Except it isn't really. In steps the monk, grabs the flatline, rips it out of the graph and bludgeons the boss dead with it! And then when you see it, jaw dops to the floor, brix are shat, because you're playing a game where you can actually beat stuff up with a graph function :)

EDIT1: Also the debate of whether to chug potions or not while leveling is the debate about whether use a series of small potion spikes to reach the end fight status easier, or save the potions spike for the final kitchen sink. Kitchen sink = spike with all you got!).

EDIT2: In that vein, the only guy with a proper CP spike is the Transmuter who litterally turns CP into temporary bursts of damage. Oh, and the goblis who can fuel or enchance and XP spike with CP. Halflings and Gnomes also qualify, but they don't have to time it if they're looking to use their potions for the end fight, but if you spike stuff when you level you're pretty much running around fueling smaller spikes with CP.
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Re: "Spike" definition ?

Postby flap on Fri Jan 31, 2014 3:24 pm

Lujo wrote:One of the first things you learn in DD is that fights were divided by exploration which you use to refuel between them. A fight is when you use your 1 full health bar and mana bar, and maybe a dab of blackspace, but no other resources (more or less).


Ok, we are getting somewhere now :
A regular fight, is a fight where you don't use any extra ressources (you stick to mana and health bar).
Then, a spike could be a fight when you DO use extra ressources. There ressources could be anything.

Would precasting Cydestepp, Imawall, and Bysseps be a spike ? (You stock up ressource as buffs, before the fight)
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Re: "Spike" definition ?

Postby Lujo on Fri Jan 31, 2014 3:41 pm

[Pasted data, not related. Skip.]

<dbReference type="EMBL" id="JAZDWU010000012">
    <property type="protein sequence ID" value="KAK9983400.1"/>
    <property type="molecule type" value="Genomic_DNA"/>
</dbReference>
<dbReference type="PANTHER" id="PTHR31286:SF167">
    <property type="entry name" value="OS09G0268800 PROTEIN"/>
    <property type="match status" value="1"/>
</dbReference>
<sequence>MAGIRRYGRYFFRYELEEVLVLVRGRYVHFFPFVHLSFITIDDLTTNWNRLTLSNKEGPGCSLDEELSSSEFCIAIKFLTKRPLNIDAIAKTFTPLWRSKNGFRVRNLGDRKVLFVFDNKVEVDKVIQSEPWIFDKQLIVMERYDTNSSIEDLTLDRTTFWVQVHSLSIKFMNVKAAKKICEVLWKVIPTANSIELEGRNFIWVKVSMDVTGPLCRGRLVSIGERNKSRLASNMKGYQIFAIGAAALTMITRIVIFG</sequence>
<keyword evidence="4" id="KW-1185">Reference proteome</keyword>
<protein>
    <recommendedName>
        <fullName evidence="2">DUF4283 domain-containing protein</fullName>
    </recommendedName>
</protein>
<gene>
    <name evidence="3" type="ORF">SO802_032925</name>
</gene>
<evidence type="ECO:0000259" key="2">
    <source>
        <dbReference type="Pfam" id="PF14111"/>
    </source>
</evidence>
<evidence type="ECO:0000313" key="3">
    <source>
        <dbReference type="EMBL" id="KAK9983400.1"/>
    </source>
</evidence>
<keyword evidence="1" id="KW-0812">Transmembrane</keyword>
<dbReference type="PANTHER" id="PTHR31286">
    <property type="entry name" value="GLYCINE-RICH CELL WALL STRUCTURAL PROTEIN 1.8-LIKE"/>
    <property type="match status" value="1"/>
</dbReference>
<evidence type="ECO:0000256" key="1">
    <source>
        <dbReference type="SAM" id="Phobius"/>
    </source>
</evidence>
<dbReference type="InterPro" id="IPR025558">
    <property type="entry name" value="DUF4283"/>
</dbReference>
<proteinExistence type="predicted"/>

flap wrote:
Lujo wrote:Would precasting Cydestepp, Imawall, and Bysseps be a spike ? (You stock up ressource as buffs, before the fight)


Well, not really. Picking up stuff during downtime for one strike falls into the flatline IMO. If you just don't pick up additional resources during the fight it's just a fight. Now if you pick up stuff during the fight - that's a spike. You can precast stoneskin on yourself, but you're not really spiking. Now if you do it 2-3 times during the fight you ARE spiking as you're sinking an inordinate ammount of piety into a single fight.

This doesn't really apply to potions - using any is spiking.


EDIT: Maybe a better way of thinking about it would be if you pre-cast a bunch of different stuff it's not "concentrated" or "single minded" enough. If you can replicate the state between fights through blackspace it's not really a spike (you regen more mana and precast it all again). Regen fighting is a blackspace spike because you replicate the effects during the same fight, not between them).

It also sort of verges on the idea that blackspace is effortlessly reachable fuel, and piety isn't. You can restock on piety, but it costs you other resources and is more finite. Eh...
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Re: "Spike" definition ?

Postby flap on Fri Jan 31, 2014 4:30 pm

Hmm, I was going to agree. However, after a second thought, maybe should we also talk of pre-spike (or maybe "prepared fight") : because exploring 37 extra tiles to get enough many for casting 4 IMAWALL, 1 CYDESTEPP and 1 BYSSEPS starts consuming a lot of ressources and is getting a bit extraordinary. This might to not be too obvious early in a dungeon, when such preparation is a way not to spoil mana from early dungeon discovery. But it quickly fells tighter.